Existing machines for terminating the ends of electrical conductors, such as windings of bobbins, must be able to accommodate different styles and types of terminals. In most cases the terminals are supplied in strip form where the terminals are all attached, one to the other, by means of a carrier strip or segments of one. The strip of terminals is usually wound on a reel. The strip of terminals is fed along a guide track and presented to a work station where the lead terminal is severed from the carrier strip by a cutting blade, positioned with respect to an electrical conductor of a component, such as a bobbin, and terminated to the conductor. The actual feeding of the strip of terminals along the track is usually accomplished by means of an intermittent feed mechanism having a pawl that is spring loaded into engagement with the underside of the strip of terminals. The pawl is moved in one direction to advance a terminal into the workstation and then, the pawl is moved in the opposite direction where the end that engages the terminal pivots against the spring while it rides down over the next terminal and snaps up behind it ready to advance this terminal into the workstation. To reduce problems of chatter and other effects that cause misfeeding the spring that biases the pawl into engagement with the terminal is quite strong. Such feed mechanisms are commonly used in machines for applying electrical terminals to conductors. One characteristic of these feed mechanisms is that during the return stroke of the pawl the strip of terminals must be securely held in place to overcome the frictional forces of the pawl tending to move the strip in the reverse direction, and tending to push the terminals upwardly away from their feed track. A spring loaded drag plate must be used to hold the strip of terminals on the feed track and prevent their movement when the feed pawl is retracted. This spring also is quite strong resulting in considerable friction between the drag plate and the strip of terminals. This friction must be overcome by the actuator that drives the feed advance mechanism, thereby requiring a larger actuator than would otherwise be required. What is needed is a terminal feeding mechanism that completely disengages the strip of terminals prior to and during the return stroke of the pawl thereby obviating the need for a drag plate.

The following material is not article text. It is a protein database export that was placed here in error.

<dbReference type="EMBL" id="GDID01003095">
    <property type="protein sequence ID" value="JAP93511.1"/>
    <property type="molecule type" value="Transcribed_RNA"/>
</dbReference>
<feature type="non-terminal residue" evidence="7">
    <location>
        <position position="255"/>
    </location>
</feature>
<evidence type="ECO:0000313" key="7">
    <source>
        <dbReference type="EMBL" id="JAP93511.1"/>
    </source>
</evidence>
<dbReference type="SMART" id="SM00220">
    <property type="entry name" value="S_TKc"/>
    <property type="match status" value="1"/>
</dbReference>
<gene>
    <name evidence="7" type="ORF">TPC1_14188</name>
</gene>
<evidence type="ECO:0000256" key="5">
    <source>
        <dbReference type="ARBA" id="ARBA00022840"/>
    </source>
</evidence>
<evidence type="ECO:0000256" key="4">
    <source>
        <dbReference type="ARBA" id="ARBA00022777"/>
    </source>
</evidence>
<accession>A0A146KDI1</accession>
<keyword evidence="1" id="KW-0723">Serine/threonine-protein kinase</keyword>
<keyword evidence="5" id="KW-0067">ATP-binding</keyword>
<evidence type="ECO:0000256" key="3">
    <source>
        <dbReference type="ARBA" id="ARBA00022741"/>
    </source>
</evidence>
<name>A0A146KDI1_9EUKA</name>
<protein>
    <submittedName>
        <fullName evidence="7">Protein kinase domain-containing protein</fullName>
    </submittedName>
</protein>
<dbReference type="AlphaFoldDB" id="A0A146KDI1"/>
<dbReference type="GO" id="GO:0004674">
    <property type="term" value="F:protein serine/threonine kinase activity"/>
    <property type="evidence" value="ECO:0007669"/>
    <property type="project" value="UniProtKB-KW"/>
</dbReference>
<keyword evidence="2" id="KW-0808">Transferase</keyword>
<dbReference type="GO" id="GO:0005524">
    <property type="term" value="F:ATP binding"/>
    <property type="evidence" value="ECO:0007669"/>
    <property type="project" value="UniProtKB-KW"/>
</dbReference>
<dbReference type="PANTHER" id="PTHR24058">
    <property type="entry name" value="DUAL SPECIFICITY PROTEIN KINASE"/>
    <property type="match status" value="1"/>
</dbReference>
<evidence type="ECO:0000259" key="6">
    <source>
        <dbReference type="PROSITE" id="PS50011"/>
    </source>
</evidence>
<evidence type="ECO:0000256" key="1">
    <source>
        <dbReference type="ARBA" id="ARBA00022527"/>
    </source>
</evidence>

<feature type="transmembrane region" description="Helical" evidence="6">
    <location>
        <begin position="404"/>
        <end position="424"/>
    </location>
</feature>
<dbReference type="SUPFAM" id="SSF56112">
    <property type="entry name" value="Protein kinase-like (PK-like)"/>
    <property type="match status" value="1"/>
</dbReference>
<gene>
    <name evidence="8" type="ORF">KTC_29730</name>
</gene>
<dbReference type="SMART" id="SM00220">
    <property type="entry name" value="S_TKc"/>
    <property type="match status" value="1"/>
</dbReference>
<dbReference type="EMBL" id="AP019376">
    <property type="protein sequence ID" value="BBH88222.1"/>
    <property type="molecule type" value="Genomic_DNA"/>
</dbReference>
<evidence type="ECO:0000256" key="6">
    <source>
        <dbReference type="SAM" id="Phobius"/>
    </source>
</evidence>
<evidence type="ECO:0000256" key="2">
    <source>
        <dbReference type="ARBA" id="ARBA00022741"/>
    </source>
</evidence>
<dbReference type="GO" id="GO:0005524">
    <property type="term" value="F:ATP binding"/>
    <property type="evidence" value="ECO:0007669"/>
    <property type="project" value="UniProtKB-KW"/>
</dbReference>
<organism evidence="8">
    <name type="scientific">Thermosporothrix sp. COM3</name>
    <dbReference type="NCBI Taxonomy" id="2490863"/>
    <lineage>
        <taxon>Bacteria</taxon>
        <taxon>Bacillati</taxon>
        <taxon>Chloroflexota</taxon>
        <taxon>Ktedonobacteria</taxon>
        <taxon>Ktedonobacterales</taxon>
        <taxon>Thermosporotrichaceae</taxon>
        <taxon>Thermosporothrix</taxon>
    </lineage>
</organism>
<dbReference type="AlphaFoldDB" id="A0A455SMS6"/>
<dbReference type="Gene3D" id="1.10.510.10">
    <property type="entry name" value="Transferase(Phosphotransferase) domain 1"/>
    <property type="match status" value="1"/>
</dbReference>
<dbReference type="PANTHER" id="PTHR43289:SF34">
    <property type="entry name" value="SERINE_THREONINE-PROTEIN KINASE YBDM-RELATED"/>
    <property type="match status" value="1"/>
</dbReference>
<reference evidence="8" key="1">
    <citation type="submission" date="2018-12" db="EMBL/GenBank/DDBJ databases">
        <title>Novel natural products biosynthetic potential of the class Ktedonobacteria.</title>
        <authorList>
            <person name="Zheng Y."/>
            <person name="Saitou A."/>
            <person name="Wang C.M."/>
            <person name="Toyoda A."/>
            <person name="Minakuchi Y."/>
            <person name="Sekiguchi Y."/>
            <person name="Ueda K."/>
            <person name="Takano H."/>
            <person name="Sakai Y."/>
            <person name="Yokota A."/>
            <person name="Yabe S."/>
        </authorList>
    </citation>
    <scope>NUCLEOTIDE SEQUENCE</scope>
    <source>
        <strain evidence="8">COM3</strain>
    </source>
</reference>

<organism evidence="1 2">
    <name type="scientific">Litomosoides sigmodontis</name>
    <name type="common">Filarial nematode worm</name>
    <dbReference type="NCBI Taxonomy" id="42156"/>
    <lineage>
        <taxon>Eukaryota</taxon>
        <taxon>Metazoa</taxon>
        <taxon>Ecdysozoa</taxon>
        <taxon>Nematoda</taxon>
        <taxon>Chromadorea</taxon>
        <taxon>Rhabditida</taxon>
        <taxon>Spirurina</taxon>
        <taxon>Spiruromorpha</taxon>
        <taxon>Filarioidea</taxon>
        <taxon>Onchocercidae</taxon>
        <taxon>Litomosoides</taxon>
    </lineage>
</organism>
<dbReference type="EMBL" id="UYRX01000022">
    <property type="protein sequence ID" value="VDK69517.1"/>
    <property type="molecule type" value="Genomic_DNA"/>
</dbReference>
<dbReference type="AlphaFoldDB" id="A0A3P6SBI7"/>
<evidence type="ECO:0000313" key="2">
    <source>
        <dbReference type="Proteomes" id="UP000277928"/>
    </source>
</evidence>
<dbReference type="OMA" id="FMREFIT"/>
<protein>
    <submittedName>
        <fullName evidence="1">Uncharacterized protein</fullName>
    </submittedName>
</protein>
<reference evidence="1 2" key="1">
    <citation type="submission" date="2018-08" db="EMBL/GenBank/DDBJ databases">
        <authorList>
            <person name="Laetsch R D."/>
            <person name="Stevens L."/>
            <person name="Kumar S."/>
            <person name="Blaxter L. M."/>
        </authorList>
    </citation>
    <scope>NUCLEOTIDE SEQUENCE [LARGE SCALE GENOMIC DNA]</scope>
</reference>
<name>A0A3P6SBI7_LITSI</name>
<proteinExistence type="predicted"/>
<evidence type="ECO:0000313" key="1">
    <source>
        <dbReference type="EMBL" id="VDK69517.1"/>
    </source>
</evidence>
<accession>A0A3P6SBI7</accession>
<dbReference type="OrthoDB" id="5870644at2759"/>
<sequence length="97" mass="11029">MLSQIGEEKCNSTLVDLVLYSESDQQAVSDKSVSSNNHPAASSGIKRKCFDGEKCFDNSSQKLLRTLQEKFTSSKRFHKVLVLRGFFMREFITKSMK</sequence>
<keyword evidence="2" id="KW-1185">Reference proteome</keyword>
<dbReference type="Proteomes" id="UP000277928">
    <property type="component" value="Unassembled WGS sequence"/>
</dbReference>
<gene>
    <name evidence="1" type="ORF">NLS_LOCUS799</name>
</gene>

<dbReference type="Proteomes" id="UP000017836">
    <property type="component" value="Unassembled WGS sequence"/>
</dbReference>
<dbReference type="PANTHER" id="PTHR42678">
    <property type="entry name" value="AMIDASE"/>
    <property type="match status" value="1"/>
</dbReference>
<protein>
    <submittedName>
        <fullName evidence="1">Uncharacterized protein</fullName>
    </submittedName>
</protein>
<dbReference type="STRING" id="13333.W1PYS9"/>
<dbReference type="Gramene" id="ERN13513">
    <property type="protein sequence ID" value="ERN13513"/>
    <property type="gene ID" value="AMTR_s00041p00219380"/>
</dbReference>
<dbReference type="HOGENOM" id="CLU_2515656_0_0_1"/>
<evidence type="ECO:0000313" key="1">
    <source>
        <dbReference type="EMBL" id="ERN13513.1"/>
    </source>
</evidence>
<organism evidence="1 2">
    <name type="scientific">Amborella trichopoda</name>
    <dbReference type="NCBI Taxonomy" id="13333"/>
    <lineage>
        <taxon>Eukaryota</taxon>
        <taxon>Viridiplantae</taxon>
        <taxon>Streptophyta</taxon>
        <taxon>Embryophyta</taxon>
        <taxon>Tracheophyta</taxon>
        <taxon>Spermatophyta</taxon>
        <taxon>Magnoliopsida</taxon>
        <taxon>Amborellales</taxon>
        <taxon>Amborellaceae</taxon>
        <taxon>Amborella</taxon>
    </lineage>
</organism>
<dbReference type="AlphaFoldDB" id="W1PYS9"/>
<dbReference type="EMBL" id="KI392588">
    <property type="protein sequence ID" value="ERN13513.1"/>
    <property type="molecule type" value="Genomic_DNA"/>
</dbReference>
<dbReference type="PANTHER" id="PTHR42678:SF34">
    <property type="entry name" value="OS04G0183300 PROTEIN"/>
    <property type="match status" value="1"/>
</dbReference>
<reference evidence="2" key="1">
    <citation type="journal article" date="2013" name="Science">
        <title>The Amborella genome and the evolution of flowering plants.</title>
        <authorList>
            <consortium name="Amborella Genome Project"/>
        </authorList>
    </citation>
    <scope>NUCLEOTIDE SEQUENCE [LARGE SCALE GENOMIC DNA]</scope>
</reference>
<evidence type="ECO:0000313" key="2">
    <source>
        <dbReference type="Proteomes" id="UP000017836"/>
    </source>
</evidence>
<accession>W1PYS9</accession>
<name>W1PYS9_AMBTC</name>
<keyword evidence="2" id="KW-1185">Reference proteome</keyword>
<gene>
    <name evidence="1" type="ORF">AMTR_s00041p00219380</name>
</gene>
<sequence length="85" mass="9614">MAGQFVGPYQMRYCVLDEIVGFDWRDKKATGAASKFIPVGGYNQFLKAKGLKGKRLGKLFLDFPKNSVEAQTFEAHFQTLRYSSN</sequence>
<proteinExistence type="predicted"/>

A machine is disclosed for applying a terminal, taken from a strip of terminals, to the end of an electrical conductor in a workstation. The machine includes a feed track arranged so that the strip of terminals is moved along the feed track toward the workstation. A terminal feed mechanism is provided that includes a support member arranged to move in a first direction parallel with the movement of the strip of terminals and in an opposite second direction. A pawl is pivotally attached at one end to the support member and has a terminal engaging tooth at another end thereof. A first actuator means is attached to the frame for effecting the movement of the support member in the first and second directions. A second actuator means is carried by the support member for effecting pivotal movement of the pawl so that the tooth is in engagement with a terminal of the strip of terminals while the first actuator means effects the movement of the support member in the first direction, and for effecting opposite pivotal movement of the pawl so that the tooth disengages the terminal and is spaced from the strip of terminals while the first actuator means effects the movement of the support means in the second direction.